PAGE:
Moving into a new home is never fun. It’s a lot of work, and aspects of it can be unpleasant. A data migration into a new CRM or database can be just as challenging. However, if you look at how professional movers approach the task of packing and transporting furniture, boxes and other household items, we can learn a lot about how to quickly and effectively migrate data.

Here are five ways to make your next donor data migration as simple as it can be.

Moving Boxes1. The ‘stakeholders’ should be involved.

During a move there is a person or group of people calling the shots. This person or group is deciding what should be packed and where the items end up in the new place. Moving data should work the same way. The people who ‘own’ the data should be making decisions during the conversion process. This is the best way to ensure things are set up the way they want. Why let Uncle Bob set up your home when you are the one that is going to live there?

2. Pitch the garbage

Not a single time I have helped people move have we taken the trash to the new place. However, I have seen people take data ‘trash’ with them time and time again. The analogy breaks down a little bit here – but the idea is a good one. If you have information that no one knows what it means or where it came from, it is data trash. With a little work you can rid your data of this meaningless data.

3. No need to keep it all

When people move they sort through the items being moved and only keep what will be helpful in their new place. ‘Helpful’ means something different to each person. A rule of thumb, is if you have not used it in ‘x’ (insert 3-5) years then you should donate it. Converting data is pretty similar, if you have not used or properly tracked a piece of data – then leave it behind. Do not be a data horder. A clean database is much easier to trust as well as navigate. For example, if there are only 200 items marked on 40,000 records and those 200 have not been updated in 2 years. How confident are you that the information is accurate across the entire database?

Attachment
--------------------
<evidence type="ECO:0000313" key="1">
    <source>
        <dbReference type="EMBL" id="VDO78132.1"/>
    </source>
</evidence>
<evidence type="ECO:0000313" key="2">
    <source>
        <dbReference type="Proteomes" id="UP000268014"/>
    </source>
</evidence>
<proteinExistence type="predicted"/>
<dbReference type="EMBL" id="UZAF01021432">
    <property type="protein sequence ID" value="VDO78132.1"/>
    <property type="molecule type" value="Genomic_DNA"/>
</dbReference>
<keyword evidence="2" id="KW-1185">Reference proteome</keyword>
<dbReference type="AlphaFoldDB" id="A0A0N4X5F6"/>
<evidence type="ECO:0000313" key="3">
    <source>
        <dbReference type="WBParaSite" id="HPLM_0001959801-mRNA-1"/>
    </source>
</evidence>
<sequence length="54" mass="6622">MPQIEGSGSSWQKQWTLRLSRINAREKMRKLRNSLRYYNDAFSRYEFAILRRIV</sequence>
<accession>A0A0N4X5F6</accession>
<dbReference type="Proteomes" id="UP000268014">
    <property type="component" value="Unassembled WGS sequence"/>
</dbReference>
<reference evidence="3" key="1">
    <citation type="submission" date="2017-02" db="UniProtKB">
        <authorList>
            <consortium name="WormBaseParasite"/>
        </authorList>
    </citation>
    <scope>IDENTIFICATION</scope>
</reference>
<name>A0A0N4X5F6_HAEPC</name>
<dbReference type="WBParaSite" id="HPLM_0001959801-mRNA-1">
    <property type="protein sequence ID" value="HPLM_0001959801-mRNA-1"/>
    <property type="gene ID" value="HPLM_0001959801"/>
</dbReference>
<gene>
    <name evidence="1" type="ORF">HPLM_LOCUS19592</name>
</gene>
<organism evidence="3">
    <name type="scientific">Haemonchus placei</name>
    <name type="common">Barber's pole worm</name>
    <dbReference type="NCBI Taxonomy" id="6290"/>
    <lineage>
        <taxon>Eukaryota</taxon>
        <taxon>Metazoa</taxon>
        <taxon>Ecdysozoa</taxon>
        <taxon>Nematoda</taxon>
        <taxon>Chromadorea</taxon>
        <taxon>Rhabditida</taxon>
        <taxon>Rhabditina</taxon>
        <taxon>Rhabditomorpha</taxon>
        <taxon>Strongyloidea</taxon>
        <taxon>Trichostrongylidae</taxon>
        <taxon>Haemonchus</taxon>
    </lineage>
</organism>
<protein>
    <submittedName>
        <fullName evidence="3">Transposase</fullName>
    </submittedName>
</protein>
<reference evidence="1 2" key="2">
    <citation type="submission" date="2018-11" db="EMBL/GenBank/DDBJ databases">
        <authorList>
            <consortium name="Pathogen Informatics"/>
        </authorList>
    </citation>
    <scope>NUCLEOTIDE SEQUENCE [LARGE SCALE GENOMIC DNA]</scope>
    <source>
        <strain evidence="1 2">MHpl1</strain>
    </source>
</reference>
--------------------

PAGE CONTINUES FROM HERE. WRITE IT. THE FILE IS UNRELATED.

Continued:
4. Polish it up

As you move and pull out every item from under the bed or behind the couch – you find things. Sometimes these things are terrific and you want to keep them. When looking at each area of a database sometimes things are found. When data is found which should be kept, don’t just keep it in the same manner as before. That is what led to it becoming lost in the first place. Instead put processes in place to polish it up. For example, try make a piece of information required, ask for updated information once in a while, setup a way for people to correct their own information or find a service that can help fill in the gaps ( ie. national change of address, email update, phone update, job and real estate updates).

5. Purposeful setup

Those people who are good at moving set the space up for how it will be used. This forethought sees less reworking and better efficiency. When moving tools into the garage they are organized in a way that makes using those tools natural. When moving data it is key to understand how the data will be used. What reports need to be produced? What data do you need to know about each record in the database? Setup your new system with these things in mind. Make it easy to get the most important information quickly and in a meaningful format.

How do you approach data migrations? Let us know in the comments below!

The Ultimate Guide to Nonprofit Donor Data Migration

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Eli Wood
Eli Wood was previously a Software Engineer at Bloomerang.